For example, when you get a mortgage on your home, your loan traditionally has a 30-year term. This means your loan payments are spread out over 30 years, making it a long-term personal loan. Business loan terms usually don’t last 30 years, but the concept is the same.

Keep in mind that you may also hear a business loan’s term called the “loan repayment period” or the “borrowing period.” Regardless of what it is referred to, when you’re speaking about loan terms, you’re referring to the length of the repayment period.

What Is The Difference Between Short, Medium, and Long-Term Business Loans?

If you’re a small business owner researching additional financing, you’ve probably seen them referred to as short-term, medium-term or long-term. What’s less clear is exactly what that means, and how to select a term that fits your business’s financial needs. If you don’t select the right term length, you could risk hurting your business’s financial future.

Below, you’ll find an easy reference chart for the typical lengths of business loan terms.

Loan Term Length Examples
Short One year or less  Line of credit, bridge loans, microloans
Medium One to five years Student loans, equipment financing
Long More than five years Traditional business loan, mortgages, SBA 7(a) loan


What to Consider When Weighing Your Business Loan Term Options:

As mentioned earlier, choosing a small business loan term starts with determining what you’ll use the loan for. Beyond that though, you’ll want to consider two other important factors:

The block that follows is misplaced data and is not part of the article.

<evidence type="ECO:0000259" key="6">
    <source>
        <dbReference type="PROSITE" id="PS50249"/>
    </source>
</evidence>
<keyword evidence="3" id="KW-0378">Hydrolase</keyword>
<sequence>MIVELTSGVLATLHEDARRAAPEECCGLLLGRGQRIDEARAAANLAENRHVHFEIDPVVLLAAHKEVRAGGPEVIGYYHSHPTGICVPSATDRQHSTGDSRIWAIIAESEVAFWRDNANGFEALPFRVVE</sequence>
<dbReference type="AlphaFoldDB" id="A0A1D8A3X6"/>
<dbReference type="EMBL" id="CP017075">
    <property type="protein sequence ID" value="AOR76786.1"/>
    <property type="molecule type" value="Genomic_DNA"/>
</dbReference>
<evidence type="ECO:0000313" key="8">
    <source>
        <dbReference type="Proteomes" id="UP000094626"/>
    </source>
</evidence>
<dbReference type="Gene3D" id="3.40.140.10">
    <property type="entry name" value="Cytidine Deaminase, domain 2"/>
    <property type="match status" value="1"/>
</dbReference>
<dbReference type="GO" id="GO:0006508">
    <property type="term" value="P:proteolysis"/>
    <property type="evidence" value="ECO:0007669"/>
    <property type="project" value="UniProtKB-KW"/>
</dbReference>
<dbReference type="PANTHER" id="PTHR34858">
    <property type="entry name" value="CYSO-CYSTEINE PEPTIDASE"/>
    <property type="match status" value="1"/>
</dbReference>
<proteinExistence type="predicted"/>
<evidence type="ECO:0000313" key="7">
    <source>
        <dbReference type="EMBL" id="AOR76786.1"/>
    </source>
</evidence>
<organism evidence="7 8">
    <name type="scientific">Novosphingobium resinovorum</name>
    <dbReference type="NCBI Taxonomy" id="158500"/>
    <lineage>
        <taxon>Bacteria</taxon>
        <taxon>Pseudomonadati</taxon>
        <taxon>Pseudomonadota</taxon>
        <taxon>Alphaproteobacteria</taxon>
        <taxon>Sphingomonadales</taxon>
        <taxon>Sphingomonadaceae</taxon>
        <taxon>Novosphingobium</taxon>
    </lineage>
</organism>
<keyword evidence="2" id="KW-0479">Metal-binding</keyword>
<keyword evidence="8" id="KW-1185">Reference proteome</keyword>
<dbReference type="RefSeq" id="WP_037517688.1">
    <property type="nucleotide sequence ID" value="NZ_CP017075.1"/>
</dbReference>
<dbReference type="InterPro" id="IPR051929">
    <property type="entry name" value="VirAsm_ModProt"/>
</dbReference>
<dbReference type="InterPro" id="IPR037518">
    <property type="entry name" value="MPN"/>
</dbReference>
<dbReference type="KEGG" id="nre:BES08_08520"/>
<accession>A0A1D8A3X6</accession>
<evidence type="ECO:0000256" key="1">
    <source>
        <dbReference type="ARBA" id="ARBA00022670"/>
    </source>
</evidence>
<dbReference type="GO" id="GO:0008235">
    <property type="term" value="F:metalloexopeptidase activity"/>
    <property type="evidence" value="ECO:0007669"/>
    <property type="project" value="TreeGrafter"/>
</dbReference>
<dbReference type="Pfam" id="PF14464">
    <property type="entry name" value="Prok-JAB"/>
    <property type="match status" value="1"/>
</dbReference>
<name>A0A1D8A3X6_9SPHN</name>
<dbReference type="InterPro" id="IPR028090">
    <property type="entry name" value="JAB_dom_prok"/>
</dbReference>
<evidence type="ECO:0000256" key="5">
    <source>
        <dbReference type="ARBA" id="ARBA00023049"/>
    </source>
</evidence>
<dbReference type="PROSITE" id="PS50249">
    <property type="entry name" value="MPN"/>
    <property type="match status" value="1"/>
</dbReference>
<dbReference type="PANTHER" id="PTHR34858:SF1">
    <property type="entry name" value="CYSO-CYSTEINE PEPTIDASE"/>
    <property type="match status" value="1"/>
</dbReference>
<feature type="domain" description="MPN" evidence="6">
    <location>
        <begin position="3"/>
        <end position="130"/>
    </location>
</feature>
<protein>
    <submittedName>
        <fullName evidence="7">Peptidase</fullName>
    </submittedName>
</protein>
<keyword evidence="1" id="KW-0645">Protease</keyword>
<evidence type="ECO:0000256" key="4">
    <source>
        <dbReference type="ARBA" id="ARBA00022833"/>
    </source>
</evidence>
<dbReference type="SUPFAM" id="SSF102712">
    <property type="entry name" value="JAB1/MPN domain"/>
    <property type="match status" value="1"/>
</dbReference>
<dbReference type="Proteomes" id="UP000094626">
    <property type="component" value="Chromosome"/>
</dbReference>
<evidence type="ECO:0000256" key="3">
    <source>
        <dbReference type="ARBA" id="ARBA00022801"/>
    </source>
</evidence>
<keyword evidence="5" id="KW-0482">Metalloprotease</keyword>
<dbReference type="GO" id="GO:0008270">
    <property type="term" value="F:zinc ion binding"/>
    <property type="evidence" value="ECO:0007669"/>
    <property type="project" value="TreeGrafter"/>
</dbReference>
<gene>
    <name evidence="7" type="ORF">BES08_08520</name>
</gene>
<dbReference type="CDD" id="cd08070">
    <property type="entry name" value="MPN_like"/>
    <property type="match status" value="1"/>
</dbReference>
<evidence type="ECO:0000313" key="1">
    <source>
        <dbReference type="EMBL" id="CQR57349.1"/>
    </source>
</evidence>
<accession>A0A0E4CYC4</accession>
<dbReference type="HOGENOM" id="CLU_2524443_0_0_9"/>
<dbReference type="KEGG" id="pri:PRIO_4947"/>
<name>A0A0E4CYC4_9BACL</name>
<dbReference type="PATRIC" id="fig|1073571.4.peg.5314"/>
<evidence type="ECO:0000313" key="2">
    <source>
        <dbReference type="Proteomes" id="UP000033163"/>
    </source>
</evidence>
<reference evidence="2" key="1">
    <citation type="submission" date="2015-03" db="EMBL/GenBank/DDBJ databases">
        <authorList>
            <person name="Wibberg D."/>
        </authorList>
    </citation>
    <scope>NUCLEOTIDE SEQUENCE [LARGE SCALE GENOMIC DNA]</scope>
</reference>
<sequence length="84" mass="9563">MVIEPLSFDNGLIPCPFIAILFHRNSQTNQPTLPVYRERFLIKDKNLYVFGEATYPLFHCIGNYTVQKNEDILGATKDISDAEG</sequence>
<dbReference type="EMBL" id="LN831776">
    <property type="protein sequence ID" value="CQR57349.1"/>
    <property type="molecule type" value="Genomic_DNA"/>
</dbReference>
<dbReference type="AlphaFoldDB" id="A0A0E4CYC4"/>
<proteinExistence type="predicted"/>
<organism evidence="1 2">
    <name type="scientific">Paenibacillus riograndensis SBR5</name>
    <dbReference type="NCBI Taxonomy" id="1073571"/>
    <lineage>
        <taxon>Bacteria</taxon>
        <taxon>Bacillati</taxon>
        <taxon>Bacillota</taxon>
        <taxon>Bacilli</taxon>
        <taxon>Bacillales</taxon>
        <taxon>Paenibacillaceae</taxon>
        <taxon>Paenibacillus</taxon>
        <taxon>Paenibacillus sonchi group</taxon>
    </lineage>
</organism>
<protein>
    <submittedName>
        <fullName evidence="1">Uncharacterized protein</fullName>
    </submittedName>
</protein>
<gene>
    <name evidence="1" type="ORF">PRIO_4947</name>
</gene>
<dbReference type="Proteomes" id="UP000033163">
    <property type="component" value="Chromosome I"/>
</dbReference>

1. Potential interest costs
  2. Cash flow

To consider interest costs, you’ll need to understand how different business loan terms affect interest expense. Once we thoroughly explain this, we’ll detail how cash flow plays a part in this.

1. Interest Costs and Your Loan Term

Most of the cost you pay for a business loan comes from interest payments. Since you pay interest over time, though, the term of your loan affects how much interest you pay. Understandably, you want to avoid paying high interest rates.

For example, compare a $100,000 loan with a borrowing period of one year versus the same loan with a borrowing period of ten years.

Assuming these loans both have an interest rate of 10 percent, your interest expense for the 10-year loan would be $58,580.88. For the 1-year loan, your interest expense would be $5499.06.